A factorization of the form

is possible if the following constraint equations are satisfied:

There are also cases when one can work with 𝜙 2 =0. In such cases, the constraint equations take the form

Finally, the degenerate case corresponding to 𝜙 1 =0, which also implies 𝐹=0, leads to the simple constraint

As an example of a degenerate case, we mention the equation for the radial function of the isotropic metric in general relativity^{37}

for which (22) is written as

The solution

where 𝑎 and 𝑏 are integration constants, can be found by elementary means^{37}.

The most important application is when no explicit dependence on 𝑠 occurs in the equation and so neither 𝐹 nor the 𝜙’s depend on 𝑠 when the constraints are similar to (8) and (9). If moreover one assumes 𝜙 1 = 𝜙 2 =𝜙 then the second constraint equation provides the factorization function as

Substituting (26) in the first constraint equation leads to the following expression for the 𝑔 coefficient

For given 𝑓(𝑦) and 𝐹(𝑦), the latter equation gives the coefficient 𝑔(𝑦) for which the nonlinear equation can be factorized in the form

There are equations of the latter type which do not present a linear term in the first derivative. This implies 𝑔(𝑦)=0, i.e.

which is separable. The solution

with 𝐶 an integration constant, provides the form of 𝐹 which for given 𝑓 allows the factorization of the equation. However, as simple as it may look, the condition ([C6]) is quite restrictive.

In physical applications, differential equations with squares of the first derivative are encountered in highly nonlinear areas, such as cosmology and gravitation theories, e.g., Weyl conformal gravity and 𝑓(𝑅) gravity , but occasionally they show up in other branches as well. In the following, we will give two examples of factorization of such equations.

3.1 An equation in Weyl’s conformal cosmology

The following equation

where 𝛼 and 𝜎 are real constants, arises in intermediate calculations concerning the vacuum solution of the field equations in Weyl’s conformal gravity . Let us try the factorization

Therefore, the following constraint equations should be satisfied

Equation (34) is separable and generates the function 𝜙 1 (𝑦,𝑠)=𝑓(𝑠) 𝑦 𝛼−1 , then, from Eq. (33) we obtain

which implies 𝛼=𝜎, and 𝑓(𝑠)= 1 𝑠 + 𝑐 1 , where 𝑐 1 is an arbitrary constant.

Assuming the following^{27}

then, we get

with solution 𝛺= 𝑘 0 𝑦 𝛼 . Therefore, we get the first order equation

which can be rewritten in the form

where 𝑘 1 is an integration constant. The general solution of Eq. ([Peq11b]) is given in the form

where 𝑘 2 is an integration constant. For 𝑘 1 =0 and 𝛼=5, we obtain the following particular solutions

3.2 Langmuir-type equations

A particular example of the type (16) is the following equation

which when 𝛾=4/3 provides Langmuir’s radial 𝛽 function occurring in the formula for the space charge between coaxial cylinders . Using ([eq4c]), one can choose

Substituting (43) in (18), one obtains 𝛾=5/3, which shows that the Langmuir case cannot be factored. If 𝛾=5/3, we can obtain a particular solution from the first-order differential equation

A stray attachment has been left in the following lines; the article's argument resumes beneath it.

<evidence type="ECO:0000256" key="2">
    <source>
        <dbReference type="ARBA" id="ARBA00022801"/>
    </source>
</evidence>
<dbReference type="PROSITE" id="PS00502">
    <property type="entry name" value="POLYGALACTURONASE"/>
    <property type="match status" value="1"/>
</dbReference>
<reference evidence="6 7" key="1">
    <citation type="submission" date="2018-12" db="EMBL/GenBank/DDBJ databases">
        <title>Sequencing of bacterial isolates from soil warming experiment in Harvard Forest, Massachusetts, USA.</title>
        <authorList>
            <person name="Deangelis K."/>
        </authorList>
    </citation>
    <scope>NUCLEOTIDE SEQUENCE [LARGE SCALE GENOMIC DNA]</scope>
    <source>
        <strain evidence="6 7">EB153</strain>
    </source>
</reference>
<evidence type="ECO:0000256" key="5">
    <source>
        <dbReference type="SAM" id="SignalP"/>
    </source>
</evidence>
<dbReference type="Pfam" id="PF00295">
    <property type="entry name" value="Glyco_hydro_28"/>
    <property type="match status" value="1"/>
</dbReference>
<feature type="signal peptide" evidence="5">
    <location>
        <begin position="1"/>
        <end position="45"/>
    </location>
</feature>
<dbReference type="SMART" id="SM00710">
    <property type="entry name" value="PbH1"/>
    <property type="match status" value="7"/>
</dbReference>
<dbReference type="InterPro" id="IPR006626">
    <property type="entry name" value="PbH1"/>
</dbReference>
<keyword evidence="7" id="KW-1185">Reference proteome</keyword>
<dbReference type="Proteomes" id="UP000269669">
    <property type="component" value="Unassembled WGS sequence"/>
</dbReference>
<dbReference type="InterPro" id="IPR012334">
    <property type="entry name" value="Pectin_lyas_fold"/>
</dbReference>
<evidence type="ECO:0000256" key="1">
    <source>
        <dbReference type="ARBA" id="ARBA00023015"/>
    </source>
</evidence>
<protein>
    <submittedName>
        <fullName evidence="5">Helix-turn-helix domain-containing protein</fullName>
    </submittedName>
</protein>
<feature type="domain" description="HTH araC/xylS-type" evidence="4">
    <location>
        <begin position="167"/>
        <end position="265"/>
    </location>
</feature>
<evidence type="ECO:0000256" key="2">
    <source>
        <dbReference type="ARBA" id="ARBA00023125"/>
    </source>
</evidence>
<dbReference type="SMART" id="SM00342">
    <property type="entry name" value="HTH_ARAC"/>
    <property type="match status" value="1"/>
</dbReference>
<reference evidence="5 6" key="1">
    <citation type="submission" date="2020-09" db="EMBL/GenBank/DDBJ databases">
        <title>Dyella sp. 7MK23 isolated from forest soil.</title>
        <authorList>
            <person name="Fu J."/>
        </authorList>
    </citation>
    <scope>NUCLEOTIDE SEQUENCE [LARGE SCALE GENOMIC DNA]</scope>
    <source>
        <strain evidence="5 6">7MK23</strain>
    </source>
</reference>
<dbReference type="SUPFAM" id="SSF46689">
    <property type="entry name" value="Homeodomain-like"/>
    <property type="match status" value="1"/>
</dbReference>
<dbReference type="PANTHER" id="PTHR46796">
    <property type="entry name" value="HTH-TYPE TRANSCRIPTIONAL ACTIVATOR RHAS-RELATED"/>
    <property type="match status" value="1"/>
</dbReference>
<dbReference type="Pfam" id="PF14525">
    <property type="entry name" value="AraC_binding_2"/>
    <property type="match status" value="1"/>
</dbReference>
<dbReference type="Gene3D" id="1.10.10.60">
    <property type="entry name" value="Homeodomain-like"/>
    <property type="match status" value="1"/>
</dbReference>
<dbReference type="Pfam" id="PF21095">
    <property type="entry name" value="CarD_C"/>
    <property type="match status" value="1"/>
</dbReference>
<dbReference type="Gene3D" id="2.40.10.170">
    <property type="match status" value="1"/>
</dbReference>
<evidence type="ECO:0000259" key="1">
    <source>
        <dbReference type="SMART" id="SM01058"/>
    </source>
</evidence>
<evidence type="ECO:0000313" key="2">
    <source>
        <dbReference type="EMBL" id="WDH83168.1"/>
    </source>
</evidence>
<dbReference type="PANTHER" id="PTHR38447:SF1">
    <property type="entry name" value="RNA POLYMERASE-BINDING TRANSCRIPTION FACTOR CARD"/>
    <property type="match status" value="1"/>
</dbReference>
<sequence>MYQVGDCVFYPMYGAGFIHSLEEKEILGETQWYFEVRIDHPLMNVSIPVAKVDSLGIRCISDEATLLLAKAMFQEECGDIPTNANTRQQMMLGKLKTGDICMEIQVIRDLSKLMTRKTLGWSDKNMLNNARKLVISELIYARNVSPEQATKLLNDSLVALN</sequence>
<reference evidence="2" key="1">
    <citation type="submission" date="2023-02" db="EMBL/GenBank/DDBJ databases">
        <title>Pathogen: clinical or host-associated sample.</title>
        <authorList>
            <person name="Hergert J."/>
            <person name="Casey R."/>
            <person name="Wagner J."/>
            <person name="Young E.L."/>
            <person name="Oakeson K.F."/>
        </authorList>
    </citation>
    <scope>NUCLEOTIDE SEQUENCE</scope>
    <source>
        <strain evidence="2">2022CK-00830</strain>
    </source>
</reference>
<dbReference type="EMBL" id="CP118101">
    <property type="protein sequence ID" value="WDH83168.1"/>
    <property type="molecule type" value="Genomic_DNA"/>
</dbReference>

which is

where 𝐶 is the integration constant.

4. Factorization of nonlinear equations with polynomial function of third degree in the first derivative

It is well known that equations of the type

where the coefficient functions are mappings from two-dimensional disks to the set of real numbers, 𝒟 2 →ℝ, define projective connections .

Such equations allow for the factorization

with the compatible first order equation

under the constraint equations

On the other hand, for any symmetric affine connection 𝛤=( 𝛤 𝑗𝑘 𝑖 (𝑠,𝑦)), the so-called projective connection associated to 𝛤 which carries all information about unparametrized geodesics of 𝛤 is determined by the equation

Thus, one finds that equations (52) can be factored if

We do not present any particular case. Rather we notice that for given 𝛤’s, (53) provides 𝜙 1 . Then, substituting in (54), we get 𝜙 2 , but in the end (55) should be still satisfied. This looks complicated and makes the success of the method less probable.

5. Conclusion

In summary, we have discussed here a simple factorization method of complicated nonlinear second-order differential equations containing quadratic and cubic polynomial forms in the first derivative, and we have presented some examples. Only those equations with the coefficients satisfying certain constraints involving the factoring functions can be factorized. By doing this, one can seek solutions of simpler first order nonlinear differential equations, corresponding to the first factorization bracket from the right. This works fine when there is only a linear term in the first derivative. When the powers of the first derivatives are more than one, the constraint conditions on the factoring functions become more complicated, and the factorization method is less appropriate. In general, the factorization method can still work when the coefficients of the nonlinear equation do not depend explicitly on the independent variable, because the constraint equations are less restrictive in these cases.